What follows are four chapters that detour into related fields to various degrees. Smith is at his most convincing when he shows how long the idea of telecommunication was in the air before it became a reality with e.g. semaphore or the telegraph. Earlier still, archaeological evidence shows that we had long-distance networks of exchange that “reach as far back in human prehistory as we might wish to go” (p. 77). The late-adopter problem—the idea that we only recently invented something that other organisms do naturally—falls apart in Smith’s hands. And one might even wish to extend this further and question the distinction between natural and artificial. By that line of reasoning, our technologies “are only the concretions of a certain kind of natural activity in which human beings have been engaging all along [and] is only one more recent layer of the ecology of the planet as a whole” (p. 84); a planet rich in communication networks between animals, plants, fungi, and other organisms.
The real detours start in subsequent chapters where Smith considers the history of computing more generally. Though he admits he strays quite far from his principal concern with the internet, he contends that the two cannot be easily separated and that their histories are intimately entangled. This sees Smith wrangle with various philosophical questions. Is intentionality built into the internet? He thinks meaning only appears in the mind of the users at the terminal points of the network. Are we approaching the threshold where AI will become capable of conscious understanding? He warns tech enthusiasts that “calculating is not thinking” (p. 106). And does the mind work like a computer? He argues this metaphor is only the latest in a long line of explanations that instead reveal the dominant or fashionable technology of the era.
“Perhaps, Smith argues, technological progress does not provide us with new experiences, perhaps it just provides “ever new ways of activating the sort of experience we as human beings have always had“”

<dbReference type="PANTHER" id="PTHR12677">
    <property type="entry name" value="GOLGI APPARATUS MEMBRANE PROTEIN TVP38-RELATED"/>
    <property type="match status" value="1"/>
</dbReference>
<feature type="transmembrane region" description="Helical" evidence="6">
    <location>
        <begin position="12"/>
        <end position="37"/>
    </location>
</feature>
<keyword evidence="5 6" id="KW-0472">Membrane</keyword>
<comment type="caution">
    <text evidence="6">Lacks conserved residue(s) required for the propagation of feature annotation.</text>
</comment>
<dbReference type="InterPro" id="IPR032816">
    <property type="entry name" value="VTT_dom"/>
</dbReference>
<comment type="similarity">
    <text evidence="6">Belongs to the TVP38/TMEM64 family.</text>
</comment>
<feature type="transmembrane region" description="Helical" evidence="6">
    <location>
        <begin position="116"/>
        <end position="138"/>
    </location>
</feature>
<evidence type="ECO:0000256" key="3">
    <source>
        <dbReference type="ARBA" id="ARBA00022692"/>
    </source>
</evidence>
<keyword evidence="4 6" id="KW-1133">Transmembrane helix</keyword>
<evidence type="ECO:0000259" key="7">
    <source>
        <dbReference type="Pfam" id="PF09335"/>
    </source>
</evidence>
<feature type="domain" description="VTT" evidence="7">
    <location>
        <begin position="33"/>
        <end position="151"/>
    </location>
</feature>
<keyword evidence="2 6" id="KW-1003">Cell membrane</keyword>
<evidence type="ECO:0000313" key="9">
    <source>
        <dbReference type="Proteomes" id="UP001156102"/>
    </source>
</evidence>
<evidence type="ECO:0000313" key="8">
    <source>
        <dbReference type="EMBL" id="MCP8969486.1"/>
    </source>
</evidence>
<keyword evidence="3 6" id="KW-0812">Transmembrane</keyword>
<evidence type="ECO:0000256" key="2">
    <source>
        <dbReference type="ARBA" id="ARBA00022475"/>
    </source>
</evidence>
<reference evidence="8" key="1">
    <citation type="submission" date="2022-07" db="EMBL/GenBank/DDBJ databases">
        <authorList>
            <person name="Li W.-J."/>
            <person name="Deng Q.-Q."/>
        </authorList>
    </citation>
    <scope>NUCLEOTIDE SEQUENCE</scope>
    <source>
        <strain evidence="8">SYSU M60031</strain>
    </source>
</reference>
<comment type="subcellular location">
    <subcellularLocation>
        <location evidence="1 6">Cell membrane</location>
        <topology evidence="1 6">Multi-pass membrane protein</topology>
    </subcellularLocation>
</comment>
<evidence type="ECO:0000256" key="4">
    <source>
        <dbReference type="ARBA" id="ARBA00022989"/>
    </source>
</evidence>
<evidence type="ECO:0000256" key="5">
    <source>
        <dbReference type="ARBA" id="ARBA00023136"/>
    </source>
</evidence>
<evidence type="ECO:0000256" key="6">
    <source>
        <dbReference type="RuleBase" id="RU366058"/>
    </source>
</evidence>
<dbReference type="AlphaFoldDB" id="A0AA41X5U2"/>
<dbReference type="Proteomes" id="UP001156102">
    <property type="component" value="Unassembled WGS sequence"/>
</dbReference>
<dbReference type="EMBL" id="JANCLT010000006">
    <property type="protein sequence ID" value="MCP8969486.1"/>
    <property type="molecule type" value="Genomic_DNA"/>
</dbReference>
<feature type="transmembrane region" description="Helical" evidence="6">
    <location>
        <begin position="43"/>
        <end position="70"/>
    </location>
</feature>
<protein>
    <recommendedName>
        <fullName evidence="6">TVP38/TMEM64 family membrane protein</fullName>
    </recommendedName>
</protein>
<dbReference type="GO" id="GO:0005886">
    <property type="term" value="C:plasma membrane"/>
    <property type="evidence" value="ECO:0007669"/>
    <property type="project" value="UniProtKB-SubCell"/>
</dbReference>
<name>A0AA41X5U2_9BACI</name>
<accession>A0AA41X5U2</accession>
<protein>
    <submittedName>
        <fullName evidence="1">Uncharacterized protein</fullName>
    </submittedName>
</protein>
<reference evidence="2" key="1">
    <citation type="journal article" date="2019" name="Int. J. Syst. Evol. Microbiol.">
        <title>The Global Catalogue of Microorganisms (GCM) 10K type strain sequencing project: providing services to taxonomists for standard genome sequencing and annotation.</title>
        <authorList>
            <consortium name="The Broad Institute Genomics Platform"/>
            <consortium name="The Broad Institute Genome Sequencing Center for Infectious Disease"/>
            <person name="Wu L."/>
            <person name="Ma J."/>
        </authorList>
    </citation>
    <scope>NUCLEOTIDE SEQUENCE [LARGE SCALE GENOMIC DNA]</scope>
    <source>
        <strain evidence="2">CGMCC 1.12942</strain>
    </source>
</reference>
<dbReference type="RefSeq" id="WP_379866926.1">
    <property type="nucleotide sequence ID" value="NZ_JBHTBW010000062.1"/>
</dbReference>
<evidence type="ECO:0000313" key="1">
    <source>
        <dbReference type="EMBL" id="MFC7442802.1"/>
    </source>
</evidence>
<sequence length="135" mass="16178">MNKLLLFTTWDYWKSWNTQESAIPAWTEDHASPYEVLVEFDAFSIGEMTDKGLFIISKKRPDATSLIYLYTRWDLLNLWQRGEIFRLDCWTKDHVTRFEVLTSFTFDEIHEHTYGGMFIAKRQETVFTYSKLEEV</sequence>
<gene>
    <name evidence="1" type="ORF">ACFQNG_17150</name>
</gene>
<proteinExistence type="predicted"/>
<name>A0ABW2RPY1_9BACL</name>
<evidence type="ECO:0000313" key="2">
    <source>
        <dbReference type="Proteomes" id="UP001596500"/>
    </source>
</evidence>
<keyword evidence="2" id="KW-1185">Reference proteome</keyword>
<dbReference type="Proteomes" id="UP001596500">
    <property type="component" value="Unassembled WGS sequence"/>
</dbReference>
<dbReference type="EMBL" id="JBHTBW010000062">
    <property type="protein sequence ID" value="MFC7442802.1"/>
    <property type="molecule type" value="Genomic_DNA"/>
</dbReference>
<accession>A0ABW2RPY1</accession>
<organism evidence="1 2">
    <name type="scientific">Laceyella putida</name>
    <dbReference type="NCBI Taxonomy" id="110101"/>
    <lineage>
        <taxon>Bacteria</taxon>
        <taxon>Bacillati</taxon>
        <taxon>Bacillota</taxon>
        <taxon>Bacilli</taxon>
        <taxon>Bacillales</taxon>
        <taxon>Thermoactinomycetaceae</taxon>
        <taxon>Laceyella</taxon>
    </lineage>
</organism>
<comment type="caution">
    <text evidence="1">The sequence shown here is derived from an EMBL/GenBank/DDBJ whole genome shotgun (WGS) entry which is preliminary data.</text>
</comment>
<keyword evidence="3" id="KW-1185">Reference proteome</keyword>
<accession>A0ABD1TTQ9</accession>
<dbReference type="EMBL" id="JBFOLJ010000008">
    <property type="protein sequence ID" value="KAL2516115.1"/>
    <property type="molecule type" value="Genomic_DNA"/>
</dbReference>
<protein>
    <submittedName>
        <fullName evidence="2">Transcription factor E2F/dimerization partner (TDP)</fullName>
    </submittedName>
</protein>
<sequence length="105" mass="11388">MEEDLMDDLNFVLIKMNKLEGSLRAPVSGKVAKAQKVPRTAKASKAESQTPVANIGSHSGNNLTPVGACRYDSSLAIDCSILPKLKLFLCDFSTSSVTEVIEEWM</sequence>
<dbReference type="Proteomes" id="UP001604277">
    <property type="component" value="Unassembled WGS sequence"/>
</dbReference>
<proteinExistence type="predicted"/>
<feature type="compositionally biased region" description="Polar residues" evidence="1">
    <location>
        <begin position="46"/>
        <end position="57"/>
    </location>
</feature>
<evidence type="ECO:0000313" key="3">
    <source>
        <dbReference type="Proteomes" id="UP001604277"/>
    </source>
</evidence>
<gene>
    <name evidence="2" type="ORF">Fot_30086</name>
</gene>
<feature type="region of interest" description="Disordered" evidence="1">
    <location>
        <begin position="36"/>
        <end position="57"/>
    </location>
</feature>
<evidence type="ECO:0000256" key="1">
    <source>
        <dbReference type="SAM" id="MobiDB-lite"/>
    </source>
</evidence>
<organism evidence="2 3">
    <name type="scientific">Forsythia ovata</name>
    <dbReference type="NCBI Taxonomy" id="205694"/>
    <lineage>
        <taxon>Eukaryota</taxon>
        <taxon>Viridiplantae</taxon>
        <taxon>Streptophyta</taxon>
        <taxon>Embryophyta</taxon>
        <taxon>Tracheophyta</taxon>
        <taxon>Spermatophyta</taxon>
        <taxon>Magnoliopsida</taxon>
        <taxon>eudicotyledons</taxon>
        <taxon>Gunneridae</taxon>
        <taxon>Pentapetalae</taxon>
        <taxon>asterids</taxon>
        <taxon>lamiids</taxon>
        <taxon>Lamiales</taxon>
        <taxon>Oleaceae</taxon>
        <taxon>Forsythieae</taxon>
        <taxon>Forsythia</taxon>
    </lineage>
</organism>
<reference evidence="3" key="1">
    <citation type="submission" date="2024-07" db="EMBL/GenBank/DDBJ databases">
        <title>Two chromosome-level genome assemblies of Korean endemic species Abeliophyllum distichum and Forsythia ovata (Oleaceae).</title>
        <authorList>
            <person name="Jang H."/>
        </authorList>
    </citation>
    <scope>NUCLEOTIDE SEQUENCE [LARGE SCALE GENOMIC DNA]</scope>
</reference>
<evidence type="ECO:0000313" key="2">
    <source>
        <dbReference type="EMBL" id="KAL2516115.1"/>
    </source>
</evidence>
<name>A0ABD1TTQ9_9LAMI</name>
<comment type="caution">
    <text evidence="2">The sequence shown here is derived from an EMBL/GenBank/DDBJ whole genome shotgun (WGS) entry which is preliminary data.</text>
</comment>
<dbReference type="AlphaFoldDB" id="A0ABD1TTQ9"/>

Furthermore, Smith discusses devices both imagined and real. Examples of the former are Roger Bacon’s Brazen Head which would answer yes/no questions and Semyov Korsakov’s ideoscope which was to be a mechanical memory. Examples of the latter are Charles Babbage’s Difference Engine and Analytical Engine, but especially Joseph Marie Jacquard’s automated loom that was programmable with punched cards and could be considered a 3D-printer avant la lettre. Computer technology owes a debt to weaving technology and the metaphors of fabric and threads are particularly persistent whenever thinkers have envisioned action at a distance. Smith suggests some metaphors are so powerful that they can literally take shape: “manners of speaking become manners of world-building” (p. 149).
A final chapter praises Wikipedia as a rare example of a web initiative that has not been corrupted and asks how much difference there is between the mental travel allowed by browsing the internet versus reading a book or telling stories around a fire. Perhaps, Smith argues, technological progress does not provide us with new experiences, perhaps it just provides “ever new ways of activating the sort of experience we as human beings have always had” (p. 166).
Unfortunately, Smith ends here, leaving the reader hanging in my opinion. I missed a final chapter that tied together all his philosophical wanderings and circled back to the opening gambit. Although he delivers on the promise of telling us, with some detours, what the internet is and where it came from, he does not deliver on the promise of where it will go or how his historical understanding might address the problems he so explicitly highlighted at the start. Overall then, The Internet Is Not What You Think It Is asks for a bit of buy-in from its readers. As I hope to have shown with the above quotes, there are some gems to be found if you are willing to accompany Smith, but I can see how the book might not satisfy everyone and leave some readers befuddled.
Disclosure: The publisher provided a review copy of this book. The opinion expressed here is my own, however.